5 Return Management Best Practices


Few things, if any, make a customer happier than when you fix a situation that went wrong. With that single act, you can earn dozens of word-of-mouth referrals and strong trust and loyalty for years to come. When consumers find a brand they like, they stick with them.

So even though returns don’t involve the most pleasant conversations, they can actually be your company’s biggest marketing and reputation-building asset. How do you currently handle your returns?

As you do, make sure you follow these best practices for making the most out of your returns:

  1. Figure Out Why Returns Are Happening

While returns do present a huge business opportunity to enhance your reputation, sometimes they get out of control. You get many more than you want. And in that case, it makes good sense to take an analytical approach to learn why you’re getting so many returns.

Is the product low-quality? Do you sell online, and do your products look a lot better online than they do in person? Are your customers acting irrationally?

  1. See How Much Returns Cost You

Most companies grossly underestimate how much returns really cost them. To know whether the problem really is a huge one you need to deal with, measure the full cost of returns to the best of your ability.

Some companies have gone as far as creating their own return management teams with their own profit-and-loss statements.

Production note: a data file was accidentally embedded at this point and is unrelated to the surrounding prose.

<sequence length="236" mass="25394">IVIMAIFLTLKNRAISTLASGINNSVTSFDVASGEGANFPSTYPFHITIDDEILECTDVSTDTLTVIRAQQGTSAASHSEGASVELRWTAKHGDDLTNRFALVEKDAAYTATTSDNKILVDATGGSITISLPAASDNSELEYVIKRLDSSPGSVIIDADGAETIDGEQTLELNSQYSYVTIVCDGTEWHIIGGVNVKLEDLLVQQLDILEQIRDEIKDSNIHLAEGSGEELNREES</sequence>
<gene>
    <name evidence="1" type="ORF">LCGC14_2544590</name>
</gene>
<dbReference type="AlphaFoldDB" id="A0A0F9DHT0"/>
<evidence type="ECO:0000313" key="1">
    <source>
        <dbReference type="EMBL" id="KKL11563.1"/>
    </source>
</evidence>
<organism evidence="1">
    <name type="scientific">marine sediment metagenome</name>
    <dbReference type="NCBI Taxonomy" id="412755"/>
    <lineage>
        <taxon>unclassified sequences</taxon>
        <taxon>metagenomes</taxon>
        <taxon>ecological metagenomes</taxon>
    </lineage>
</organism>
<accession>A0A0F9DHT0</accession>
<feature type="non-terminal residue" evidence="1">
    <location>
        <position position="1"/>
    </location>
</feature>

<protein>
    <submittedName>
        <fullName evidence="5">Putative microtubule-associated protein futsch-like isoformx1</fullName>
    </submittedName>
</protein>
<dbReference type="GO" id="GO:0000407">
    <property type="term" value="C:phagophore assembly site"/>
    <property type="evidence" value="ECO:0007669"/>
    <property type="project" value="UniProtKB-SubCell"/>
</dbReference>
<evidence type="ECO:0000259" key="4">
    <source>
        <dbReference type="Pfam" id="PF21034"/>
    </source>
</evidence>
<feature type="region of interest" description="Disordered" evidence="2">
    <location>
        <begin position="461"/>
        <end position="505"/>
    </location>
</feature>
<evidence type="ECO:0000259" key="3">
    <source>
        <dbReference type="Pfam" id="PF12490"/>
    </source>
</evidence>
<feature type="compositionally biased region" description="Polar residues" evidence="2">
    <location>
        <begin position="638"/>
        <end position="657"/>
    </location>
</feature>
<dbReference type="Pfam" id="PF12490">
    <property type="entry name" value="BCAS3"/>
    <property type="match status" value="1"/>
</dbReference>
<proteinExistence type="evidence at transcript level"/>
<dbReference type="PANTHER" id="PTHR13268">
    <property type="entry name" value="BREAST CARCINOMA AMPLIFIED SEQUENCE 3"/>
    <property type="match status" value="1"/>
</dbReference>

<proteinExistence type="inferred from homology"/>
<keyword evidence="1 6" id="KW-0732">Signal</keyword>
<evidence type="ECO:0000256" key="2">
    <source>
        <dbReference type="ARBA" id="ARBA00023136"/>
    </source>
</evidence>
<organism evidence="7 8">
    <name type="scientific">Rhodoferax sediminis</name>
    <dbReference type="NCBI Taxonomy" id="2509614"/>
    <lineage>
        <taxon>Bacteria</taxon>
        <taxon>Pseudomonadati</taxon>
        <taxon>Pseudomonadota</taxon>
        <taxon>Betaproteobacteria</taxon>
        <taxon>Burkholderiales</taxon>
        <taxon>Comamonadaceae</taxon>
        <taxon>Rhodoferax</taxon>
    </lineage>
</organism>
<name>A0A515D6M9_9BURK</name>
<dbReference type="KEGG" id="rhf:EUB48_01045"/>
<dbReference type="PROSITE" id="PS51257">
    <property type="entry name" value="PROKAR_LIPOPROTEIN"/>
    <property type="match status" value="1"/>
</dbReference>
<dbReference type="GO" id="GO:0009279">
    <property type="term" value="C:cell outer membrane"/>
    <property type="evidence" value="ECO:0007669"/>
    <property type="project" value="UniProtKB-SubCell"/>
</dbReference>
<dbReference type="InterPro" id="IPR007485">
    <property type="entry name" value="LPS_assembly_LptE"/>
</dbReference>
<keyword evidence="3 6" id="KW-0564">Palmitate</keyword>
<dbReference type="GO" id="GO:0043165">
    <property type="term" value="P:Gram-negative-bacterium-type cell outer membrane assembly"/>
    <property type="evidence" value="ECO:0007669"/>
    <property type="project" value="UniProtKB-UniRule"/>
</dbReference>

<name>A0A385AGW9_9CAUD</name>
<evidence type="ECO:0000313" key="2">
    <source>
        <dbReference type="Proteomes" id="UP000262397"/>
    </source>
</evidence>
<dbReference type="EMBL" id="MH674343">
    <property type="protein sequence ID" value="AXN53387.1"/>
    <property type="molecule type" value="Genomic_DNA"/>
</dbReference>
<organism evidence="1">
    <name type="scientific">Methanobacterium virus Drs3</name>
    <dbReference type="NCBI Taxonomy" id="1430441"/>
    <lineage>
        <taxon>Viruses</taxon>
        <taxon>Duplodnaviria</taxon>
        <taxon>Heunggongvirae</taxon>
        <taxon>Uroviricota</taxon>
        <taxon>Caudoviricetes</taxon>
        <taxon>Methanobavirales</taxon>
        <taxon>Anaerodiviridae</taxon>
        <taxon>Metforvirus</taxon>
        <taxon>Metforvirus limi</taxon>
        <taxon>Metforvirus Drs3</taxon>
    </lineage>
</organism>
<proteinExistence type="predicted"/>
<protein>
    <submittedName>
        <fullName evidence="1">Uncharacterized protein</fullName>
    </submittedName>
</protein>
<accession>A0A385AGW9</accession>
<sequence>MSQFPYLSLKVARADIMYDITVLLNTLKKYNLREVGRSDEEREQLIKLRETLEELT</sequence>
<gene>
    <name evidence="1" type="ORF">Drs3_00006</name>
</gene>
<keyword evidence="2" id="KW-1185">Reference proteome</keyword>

1. Make As Few Hoops to Jump Through As Possible

Your customer’s already not in the greatest mood. The more difficult you make the returns process, the more likely you cost yourself their business for the rest of their lives. Many large retailers ask questions as to why you’re making the return. But, they don’t ever refuse the return. At the very least, the customer should get in-store credit.

  1. You May Be Able to Use Returns As a Negotiating Chip

Sometimes, return issues are not in your control. If you don’t manufacture the product, and it’s not meeting customer expectations, you have to address that with the manufacturer. You may have to tell them you can no longer carry their product if they can’t improve its quality or reduce the price.

  1. Reward Customer Loyalty

Customers that have been with you for years expect that you should give them an easy time with their return. After all, they’ve spent a fair amount of money with you.

Not all companies make returns easy for long-term customers. If you appear rigid, inflexible, and unaccommodating, your customers will take their business elsewhere. And they might tell their friends and family to do the same.

Do you use those 5 return best practices? If not, consider adding them to your mix so you grow a stronger business with more loyal customers.